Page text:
After an explosive beginning the Twins offseason has ground to a puzzling halt. Before the pilot light was even lit on the hot stove, the Twins had won the bidding for Byung-Ho Park, and boldly traded Aaron Hicks for John Ryan Murphy, with Terry Ryan aggressively filling areas of need early and often. For Minnesota fans, this was a pleasing change of pace for the more pedestrian off-seasons of recent years, as we were reminded of the shrewd assertiveness which made Ryan so successful in his first stint at the helm.
More from Puckett's Pond
- Minnesota Twins: Holiday Wish List for the rest of the Offseason
- Minnesota Twins: After signing with the Mets, Correa spurns Twins again
- Minnesota Twins: You Spin Me Right Round, Right Round
- Minnesota Twins: What happens next at Shortstop?
- Minnesota Twins: Grading the Twins’ Joey Gallo signing
Fast forward to the Winter Meetings in Nashville and Twins fans were eagerly anticipating additions to the most glaring weakness of their young and promising core; no, not the cliché slide show advocating for the Twins to go in on a ‘legitimate ace’, rather, their bullpen. The popular position amongst both pundits and the front office was the bullpen needed two upgrades, particularly a lefty (after Duensing was poor, Cotts was O.K, and O’Rourke was streaky). In particular, it has been noted that the Twins need to pursue an increased number of Ks from the pen, with seven MLB clubs who had bullpens in the top 12 of the majors making the playoffs, the correlation seems evident. In particular, the Royals provided the most obvious model, not only of the importance of dominant back-end pitching, but also how to get it and use it in a similar ‘mid-market’ situation that has foreshadowed the rise of the Twins young nucleus.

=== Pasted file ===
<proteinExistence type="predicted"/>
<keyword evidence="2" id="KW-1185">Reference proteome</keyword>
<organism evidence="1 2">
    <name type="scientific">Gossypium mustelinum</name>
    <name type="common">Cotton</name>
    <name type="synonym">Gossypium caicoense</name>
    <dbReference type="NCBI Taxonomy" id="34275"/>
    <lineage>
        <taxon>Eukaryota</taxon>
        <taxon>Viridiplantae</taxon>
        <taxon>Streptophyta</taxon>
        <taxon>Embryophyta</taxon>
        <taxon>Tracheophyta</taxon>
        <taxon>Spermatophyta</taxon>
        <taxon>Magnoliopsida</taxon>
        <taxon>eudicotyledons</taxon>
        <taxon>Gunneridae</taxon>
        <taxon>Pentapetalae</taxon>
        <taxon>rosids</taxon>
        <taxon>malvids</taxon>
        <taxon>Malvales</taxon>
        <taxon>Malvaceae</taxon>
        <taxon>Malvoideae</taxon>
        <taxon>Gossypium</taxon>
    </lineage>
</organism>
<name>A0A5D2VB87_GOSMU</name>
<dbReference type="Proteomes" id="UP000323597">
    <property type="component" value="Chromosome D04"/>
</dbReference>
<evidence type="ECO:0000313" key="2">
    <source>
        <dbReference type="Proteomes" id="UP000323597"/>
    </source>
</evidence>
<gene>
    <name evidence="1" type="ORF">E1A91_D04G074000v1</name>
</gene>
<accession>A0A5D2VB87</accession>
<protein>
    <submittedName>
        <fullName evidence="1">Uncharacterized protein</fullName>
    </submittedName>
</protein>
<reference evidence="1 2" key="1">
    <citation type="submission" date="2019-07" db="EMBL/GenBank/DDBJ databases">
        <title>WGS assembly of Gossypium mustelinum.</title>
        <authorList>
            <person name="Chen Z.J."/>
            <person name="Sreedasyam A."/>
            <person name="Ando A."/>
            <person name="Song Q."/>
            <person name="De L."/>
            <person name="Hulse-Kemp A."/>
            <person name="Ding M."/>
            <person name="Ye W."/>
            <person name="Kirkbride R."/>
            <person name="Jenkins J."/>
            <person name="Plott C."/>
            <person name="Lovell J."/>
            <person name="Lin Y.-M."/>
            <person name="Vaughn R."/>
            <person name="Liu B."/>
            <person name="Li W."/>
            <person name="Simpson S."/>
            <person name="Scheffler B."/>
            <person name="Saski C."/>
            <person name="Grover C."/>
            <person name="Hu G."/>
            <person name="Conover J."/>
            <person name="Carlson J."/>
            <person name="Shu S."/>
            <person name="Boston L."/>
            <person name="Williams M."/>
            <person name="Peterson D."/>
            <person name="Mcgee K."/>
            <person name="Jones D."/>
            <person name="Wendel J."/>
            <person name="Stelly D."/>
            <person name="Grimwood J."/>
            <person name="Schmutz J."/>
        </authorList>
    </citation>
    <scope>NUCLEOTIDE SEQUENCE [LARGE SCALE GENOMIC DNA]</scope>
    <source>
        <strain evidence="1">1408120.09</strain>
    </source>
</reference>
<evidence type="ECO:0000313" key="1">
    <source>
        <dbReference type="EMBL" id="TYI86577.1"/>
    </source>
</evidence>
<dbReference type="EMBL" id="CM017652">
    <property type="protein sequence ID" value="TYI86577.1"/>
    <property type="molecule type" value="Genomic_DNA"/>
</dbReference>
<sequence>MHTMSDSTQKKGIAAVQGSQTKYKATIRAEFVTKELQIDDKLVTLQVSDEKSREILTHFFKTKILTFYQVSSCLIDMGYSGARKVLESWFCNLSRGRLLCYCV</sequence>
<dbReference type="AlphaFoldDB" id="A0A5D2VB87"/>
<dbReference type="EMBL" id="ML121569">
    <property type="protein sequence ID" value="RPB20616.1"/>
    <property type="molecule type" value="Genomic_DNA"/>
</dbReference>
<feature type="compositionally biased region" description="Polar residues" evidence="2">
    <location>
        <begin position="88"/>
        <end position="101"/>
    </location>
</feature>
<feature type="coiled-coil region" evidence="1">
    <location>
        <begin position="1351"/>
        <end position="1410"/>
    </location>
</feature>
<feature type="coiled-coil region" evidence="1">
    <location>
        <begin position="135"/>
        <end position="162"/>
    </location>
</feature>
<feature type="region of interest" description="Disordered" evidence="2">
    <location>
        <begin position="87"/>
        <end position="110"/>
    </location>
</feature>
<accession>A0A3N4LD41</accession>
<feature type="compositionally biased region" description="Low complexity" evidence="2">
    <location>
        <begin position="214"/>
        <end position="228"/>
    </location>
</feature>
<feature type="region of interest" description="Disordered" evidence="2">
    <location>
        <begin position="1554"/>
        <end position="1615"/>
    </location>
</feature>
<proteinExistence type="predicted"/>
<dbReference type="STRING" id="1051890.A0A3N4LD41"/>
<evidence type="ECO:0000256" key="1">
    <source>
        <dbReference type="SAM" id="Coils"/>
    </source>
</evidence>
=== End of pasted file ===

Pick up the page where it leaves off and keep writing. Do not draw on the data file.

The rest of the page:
Yet the Twins have made no significant moves to bolster their beleaguered pen. The most interesting has been signing former A’s lefty Fernando Abad to a minor league deal. Abad was poor for Oakland in 2015. He walked over 3.5 batters per 9 innings, and his peripherals (5.50 FIP) were even worse than he mediocre pitching line would suggest. Yet, if I had to guess today, Abad probably makes the bullpen as the matchup lefty. Darren Wolfson today suggested that the front office is starting to indicate they feel comfortable with the state of the roster moving towards the spring.
The indication from the club now seems to be that they are prepared to wait for some of the touted farm system arms that could be ready in the middle of the 2016 season. Arms such as Nick Burdi, Jake Reed, and J.T. Chargois have all shown a ton of promise, velocity, and Ks. While I have no problem with this strategy, it does raise two curious issues: 1) Ryan’s rhetoric throughout the off-season is that the Twins are looking to add to the bullpen. 2) It doesn’t solve the lefty issue. After positing that relying on a bounce back year from Abad is a risky move by the Twins front office, Wolfson agreed:
The Twins outperformed expectations in 2015 and are well placed to challenge for a post-season berth in 2016. Yet the Twins have exhibited dichotomous directions in the two halves of the off-season to this point; one seeks to capitalize on a young core of outstanding prospects that many though were not ready to compete for an AL central title, the other is trapped in ‘wait and see mode’, a little paralyzed by just how many high caliber prospects they feel will be major league ready. Perhaps the Twins see Mason Melatokis as close to being ready to contribute (they recently placed him on the 40 man roster, protecting him from the Rule 5 Draft), having fully recovered from Tommy John surgery and allegedly throwing in the mid-90s throughout the fall.
Regardless, one would hope Ryan continues his aggressive offseason and pursues a name like Antonio Bastardo through free agency or Jake McGee via trade, it might prove to be a risk worth taking for the young and talented 2016 Twins.